January 13, 2011

Teenage boys

Alex wants a boyfriend more than anything in the whole world, she will even settle for someone who is not Justin Bieber.

I wrote earlier about T, a boy with down syndrome at a neighboring high school. T and Alex have declared themselves to be boyfriend/girlfriend, but they rarely see each other. They are on the same Special Olympic team – but this season Alex is skiing and T is snowshoeing and their paths do not cross. Our schedules have been quite busy with basketball and other events, so I have not had the opportunity to check in with T's family about a "date".

I did not realize this, but this boyfriend in name only is not enough for Alex. Alex wants a boyfriend that she sees in the hall, one who cheers for her at basketball games and helps her with her books. This is not an unusual desire for Alex to have; many of the girls she knows at school have boyfriends, just like Alex wants. She has wants just like her peers, and she should have those realized just like her peers.

I did not know how obsessed Alex was about this until last night. Alex bounded in the car with the biggest smile on her face, exclaiming, "Mom, S said J wants to be my boyfriend". I tried to probe a little harder, but as always Alex shares her personal information with me on a "need to know basis". As my heart was breaking and the tears welling in my eyes, I tried to ask more questions. Alex shut up like a clam, and I knew immediately this was a teenage boy prank.

When we came home Alex was very secretive, leaving the room with her phone. I believe she was either texting or calling J, her "new boyfriend". Alex is the queen of the text, and god forbid you do not text her back. She will resend and resend. Personally I think S gave Alex J's phone number to further his prank. Hopefully Alex did not bug him too much.

I went to sleep so upset and concerned about my sweet daughter and the heartbreak and betrayal she would feel when she learned the truth. Alex is very intuitive and knows when kids are laughing at her or making fun of her. This does not happen too often, but is one of the things that sends her into a funk for days. After our progress with the basketball team I knew this would create an issue with practice, thus play time and Alex's confidence on the basketball court.

I contacted Alex's teacher by e-mail and the speed at which this was investigated and resolved astounded me. Alex met with her counselor right away this morning, so the counselor could get the details I could not. The boys were identified and S was hauled in to the Office. He met with Alex and the counselor and explained to Alex he was very sorry, it was meant to be a joke and he did not mean to hurt her feelings at all.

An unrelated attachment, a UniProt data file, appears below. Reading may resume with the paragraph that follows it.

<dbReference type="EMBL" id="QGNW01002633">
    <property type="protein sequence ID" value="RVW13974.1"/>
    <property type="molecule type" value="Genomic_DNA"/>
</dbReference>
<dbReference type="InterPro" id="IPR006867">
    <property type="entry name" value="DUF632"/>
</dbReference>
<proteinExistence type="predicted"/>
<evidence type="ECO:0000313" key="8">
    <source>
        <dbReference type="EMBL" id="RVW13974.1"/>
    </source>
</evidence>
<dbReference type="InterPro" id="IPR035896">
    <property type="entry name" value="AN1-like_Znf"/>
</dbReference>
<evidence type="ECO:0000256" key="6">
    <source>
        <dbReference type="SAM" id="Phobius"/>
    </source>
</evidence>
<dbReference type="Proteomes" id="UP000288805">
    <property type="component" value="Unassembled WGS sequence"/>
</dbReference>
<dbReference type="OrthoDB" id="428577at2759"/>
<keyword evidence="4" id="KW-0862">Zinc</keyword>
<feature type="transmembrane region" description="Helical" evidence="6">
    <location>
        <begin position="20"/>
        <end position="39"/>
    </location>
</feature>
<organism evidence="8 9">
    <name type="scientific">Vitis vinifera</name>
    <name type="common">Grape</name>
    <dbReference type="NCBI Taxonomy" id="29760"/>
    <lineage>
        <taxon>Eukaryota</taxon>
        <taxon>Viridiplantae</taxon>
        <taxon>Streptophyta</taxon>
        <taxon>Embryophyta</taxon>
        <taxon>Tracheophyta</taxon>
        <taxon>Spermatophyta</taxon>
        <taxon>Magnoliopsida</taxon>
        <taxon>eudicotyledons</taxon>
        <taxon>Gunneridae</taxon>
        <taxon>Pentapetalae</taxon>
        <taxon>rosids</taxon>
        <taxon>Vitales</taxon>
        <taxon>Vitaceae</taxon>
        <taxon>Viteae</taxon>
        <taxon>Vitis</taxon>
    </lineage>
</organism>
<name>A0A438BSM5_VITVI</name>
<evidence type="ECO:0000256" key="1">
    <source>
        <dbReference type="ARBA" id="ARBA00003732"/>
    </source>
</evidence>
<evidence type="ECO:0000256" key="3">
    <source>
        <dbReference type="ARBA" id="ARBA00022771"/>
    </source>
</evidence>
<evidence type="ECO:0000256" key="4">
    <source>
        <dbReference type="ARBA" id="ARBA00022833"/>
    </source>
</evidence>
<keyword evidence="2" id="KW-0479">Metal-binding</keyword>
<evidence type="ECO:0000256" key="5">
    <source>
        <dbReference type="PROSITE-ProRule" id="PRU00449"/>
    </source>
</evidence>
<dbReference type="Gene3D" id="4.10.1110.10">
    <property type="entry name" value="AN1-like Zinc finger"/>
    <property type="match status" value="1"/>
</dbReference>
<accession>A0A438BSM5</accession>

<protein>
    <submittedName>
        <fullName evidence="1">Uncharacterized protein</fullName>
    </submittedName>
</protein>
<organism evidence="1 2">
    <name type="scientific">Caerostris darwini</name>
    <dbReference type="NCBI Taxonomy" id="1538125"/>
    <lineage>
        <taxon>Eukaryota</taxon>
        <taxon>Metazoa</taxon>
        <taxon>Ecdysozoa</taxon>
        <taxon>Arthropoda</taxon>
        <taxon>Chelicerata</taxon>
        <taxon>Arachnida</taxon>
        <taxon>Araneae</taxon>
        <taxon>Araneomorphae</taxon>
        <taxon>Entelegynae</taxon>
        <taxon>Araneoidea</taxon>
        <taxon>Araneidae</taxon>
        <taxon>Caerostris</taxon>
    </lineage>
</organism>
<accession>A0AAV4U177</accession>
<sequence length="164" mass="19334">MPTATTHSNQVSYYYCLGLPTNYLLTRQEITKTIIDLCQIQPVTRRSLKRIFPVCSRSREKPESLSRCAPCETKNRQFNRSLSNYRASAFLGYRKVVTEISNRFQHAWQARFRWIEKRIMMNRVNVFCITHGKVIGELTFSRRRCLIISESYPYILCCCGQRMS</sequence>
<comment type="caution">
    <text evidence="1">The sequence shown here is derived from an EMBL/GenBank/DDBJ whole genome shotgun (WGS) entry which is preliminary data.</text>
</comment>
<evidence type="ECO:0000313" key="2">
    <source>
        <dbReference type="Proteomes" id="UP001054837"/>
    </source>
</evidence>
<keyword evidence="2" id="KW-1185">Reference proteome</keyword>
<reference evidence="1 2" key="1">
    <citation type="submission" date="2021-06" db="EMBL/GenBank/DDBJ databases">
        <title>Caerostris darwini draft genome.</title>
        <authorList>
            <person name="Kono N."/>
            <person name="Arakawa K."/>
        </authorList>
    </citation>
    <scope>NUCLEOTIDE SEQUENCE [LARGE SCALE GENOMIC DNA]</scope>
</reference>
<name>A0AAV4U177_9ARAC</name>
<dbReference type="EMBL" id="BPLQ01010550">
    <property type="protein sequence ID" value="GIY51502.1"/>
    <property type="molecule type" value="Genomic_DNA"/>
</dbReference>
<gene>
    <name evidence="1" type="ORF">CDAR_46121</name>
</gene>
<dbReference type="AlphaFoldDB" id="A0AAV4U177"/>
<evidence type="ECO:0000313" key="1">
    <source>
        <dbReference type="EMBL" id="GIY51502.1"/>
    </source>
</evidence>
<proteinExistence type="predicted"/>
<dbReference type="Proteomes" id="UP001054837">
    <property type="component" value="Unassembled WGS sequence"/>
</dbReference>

As many of us know, this is very typical teen behavior, but our high school made it very clear this was completely unacceptable. S's parents will be called in (who we know – and are good people who have always supported Alex) and his actions will be scrutinized for the rest of the year. He is in big trouble. I know S is a good kid, I have known him for three years, but all kids, and especially teenage boys need to learn respect. I hope this is a lesson for him as well as his peers.

There was good news that came out of this. Not only was Alex able to communicate this event with clarity and emotion to her counselor, she was able to process it in a mature way. She cried when she understood what had happened, but graciously thanked S for apologizing. She went to her coach before basketball practice and explained she did not feel well and wanted to skip practice. The coach was very gracious, but explained there were two basketball games coming up and she needed to participate in the practice. When Alex called me to say she did not want to practice, I too encouraged her to play. I also bribed her with a mommy/daughter dinner date after practice. I hate to do it, but sometimes I just have to bribe Alex with a restaurant date, it always works.

So the good news - Alex has matured considerably. The bad news - this should never have happened in the first place. How can anyone use a person with special needs as the joke, where is compassion, caring and acceptance? Unfortunately that is a rhetorical question. We can only educate and provide awareness and hope (I mean insist) others hear us. We will succeed!


  1. I'm so sorry this happened to Alex. Hopefully S will see how much pain his 'joke' caused her and will become a better person because of it. Alex was very kind to forgive him. You've got quite a girl!

  2. That is so sad! I'm glad you were able to get to the bottom of it and hope that Alex wasn't hurt too bad. This boyfriend thing is driving us crazy!! I told Cassie the other day that she did NOT need a boyfriend, just friends. Somehow, I don't think she bought it!

  3. Thanks Cindy and Jan - yes boyfriend issues are tough...and a little tougher for our special kids, just like me - Alex will get through this!

  4. I'm sorry to hear that this happened, but am so glad that the situation was fixed quickly too.

  5. I just feel so bad for Alex. IMO this is a form of bullying, really, because there was no way Alex could have seen through the "joke." I have several children with autism and they often don't get when they're being mocked openly. :(


Thanks for your note, we love hearing from you!